Tuesday, December 09, 2014


Valier, MT, from the air

When I moved back to Valier, I had a job with a local ag newspaper which was sold six months later to a publisher in Great Falls.  It wasn’t a writing job anyway, just layout.  So then there was a bit of floating and unemployment until I tried teaching again.  It was a disaster: the school was chaos -- out of control -- and anyway I discovered all over again that I no longer fit into the kind of schools around here.  As my NEA rep advised me when I was “non-rehired” at Heart Butte, I am only fit to teach in a fairly liberal city or university town.  But I don’t want to live in those places.  I want open land.

There’s a strange bait-and-switch thing that happened in high schools, something like what happened to the mental health field.  Because of the atrocious warehousing of patients, the idea was to create neighborhood havens where the disturbed could be treated with the new pills.  But they never funded any havens, so the people ended up on park benches or in jail, which was warmer and had food.  Sometimes even pills.   In the case of schools, the idea was to get rid of those lock-step textbooks and creatively teach with custom materials run out on the newly invented xerox machines.  But no time for making custom materials was ever allotted and it turned out that xerox machines have a tendency to burn out as well as being more expensive than textbooks.  (Same for teachers.)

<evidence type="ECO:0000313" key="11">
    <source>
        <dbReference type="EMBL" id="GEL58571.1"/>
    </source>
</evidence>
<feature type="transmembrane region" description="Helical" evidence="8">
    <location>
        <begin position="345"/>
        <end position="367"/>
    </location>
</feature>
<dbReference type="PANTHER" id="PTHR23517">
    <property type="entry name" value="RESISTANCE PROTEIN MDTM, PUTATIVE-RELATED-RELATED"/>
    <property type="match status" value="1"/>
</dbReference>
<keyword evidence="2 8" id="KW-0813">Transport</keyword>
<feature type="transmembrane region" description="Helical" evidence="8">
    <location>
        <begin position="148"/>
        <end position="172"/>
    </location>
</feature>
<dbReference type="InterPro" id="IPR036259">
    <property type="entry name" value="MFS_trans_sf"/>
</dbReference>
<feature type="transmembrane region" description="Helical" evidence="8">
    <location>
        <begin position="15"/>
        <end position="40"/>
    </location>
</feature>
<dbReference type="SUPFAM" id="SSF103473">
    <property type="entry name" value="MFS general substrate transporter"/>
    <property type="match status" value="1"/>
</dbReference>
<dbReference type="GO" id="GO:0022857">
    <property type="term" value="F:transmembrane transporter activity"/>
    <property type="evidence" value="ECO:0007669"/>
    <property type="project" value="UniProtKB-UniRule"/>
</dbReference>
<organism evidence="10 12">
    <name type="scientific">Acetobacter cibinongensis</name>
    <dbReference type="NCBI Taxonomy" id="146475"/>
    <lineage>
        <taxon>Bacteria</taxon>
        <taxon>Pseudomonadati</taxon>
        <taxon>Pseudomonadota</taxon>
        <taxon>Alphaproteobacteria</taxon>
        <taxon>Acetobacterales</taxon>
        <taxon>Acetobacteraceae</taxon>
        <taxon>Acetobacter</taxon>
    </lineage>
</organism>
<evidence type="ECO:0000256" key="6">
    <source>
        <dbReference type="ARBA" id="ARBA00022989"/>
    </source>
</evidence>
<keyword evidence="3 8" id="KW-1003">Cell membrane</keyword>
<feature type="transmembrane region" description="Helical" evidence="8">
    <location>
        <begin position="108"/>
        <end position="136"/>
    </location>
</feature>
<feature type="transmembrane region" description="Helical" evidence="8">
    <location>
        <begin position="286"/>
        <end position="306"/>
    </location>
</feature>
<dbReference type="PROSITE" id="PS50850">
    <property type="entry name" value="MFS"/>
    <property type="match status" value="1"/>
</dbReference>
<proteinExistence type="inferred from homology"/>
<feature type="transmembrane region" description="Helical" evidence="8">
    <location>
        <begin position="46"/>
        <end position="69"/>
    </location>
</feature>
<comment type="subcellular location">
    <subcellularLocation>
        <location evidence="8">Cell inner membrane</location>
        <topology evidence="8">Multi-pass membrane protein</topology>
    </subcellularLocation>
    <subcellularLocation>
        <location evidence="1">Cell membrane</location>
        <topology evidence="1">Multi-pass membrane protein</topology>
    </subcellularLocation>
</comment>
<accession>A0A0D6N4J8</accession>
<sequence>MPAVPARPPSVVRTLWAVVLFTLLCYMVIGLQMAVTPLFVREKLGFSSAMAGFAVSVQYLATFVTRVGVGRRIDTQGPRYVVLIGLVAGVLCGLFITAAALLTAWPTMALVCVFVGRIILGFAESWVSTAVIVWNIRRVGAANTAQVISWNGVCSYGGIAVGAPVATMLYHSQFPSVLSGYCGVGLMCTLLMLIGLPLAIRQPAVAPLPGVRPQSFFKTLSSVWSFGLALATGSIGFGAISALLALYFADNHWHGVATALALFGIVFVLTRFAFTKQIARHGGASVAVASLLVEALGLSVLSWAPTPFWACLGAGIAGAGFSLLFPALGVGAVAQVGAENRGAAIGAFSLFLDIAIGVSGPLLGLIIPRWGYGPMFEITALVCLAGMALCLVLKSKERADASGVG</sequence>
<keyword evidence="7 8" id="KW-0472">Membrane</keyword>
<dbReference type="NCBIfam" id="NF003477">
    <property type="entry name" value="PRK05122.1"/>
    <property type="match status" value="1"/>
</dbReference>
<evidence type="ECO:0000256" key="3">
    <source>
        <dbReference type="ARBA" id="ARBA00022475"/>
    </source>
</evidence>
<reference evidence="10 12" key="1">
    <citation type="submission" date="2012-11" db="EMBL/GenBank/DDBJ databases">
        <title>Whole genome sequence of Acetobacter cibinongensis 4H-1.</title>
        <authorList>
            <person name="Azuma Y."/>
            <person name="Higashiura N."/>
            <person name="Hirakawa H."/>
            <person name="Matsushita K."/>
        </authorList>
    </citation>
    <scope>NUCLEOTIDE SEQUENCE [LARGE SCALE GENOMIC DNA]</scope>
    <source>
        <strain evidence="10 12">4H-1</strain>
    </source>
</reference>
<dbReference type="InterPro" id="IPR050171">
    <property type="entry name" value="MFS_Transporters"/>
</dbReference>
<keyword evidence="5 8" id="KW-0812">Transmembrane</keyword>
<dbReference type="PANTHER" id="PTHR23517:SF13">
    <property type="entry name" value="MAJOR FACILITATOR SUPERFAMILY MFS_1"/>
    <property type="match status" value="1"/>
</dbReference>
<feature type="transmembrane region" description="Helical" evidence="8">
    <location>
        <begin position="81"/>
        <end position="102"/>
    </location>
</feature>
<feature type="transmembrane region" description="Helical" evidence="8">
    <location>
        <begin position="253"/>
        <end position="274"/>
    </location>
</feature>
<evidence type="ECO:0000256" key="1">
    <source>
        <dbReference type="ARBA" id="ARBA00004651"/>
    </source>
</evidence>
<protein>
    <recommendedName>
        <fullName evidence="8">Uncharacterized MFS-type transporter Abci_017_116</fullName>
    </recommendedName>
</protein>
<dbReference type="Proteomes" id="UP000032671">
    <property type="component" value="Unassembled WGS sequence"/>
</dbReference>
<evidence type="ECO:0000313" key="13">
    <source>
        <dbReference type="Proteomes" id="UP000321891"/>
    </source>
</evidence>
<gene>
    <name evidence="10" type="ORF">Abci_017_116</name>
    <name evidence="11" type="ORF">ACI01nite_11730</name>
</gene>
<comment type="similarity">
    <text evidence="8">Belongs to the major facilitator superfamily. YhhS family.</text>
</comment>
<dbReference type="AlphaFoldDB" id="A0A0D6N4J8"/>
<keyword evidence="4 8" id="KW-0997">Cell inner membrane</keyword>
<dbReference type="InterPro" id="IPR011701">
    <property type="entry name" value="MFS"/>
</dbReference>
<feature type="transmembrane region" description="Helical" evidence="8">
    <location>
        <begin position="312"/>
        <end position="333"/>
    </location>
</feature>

Bronze Inside and Out by Mary Scriver

I had thought my fall-back would be publishing free-lance articles and books about the famous Bob Scriver.  But he wasn’t so famous anymore.  The free-lance market was flooded with people so anxious to have a market that they accepted low pay or wrote for free.  Publishing simply turned to rubble because of the Internet: no more warehouses to store books, no more advances to make sure they got the best, no more publicity except for repetition of last month’s best seller, no more insightful editors. But I did accomplish my mission of getting a bio of Bob published.  Amazon and Barnes and Noble carry it.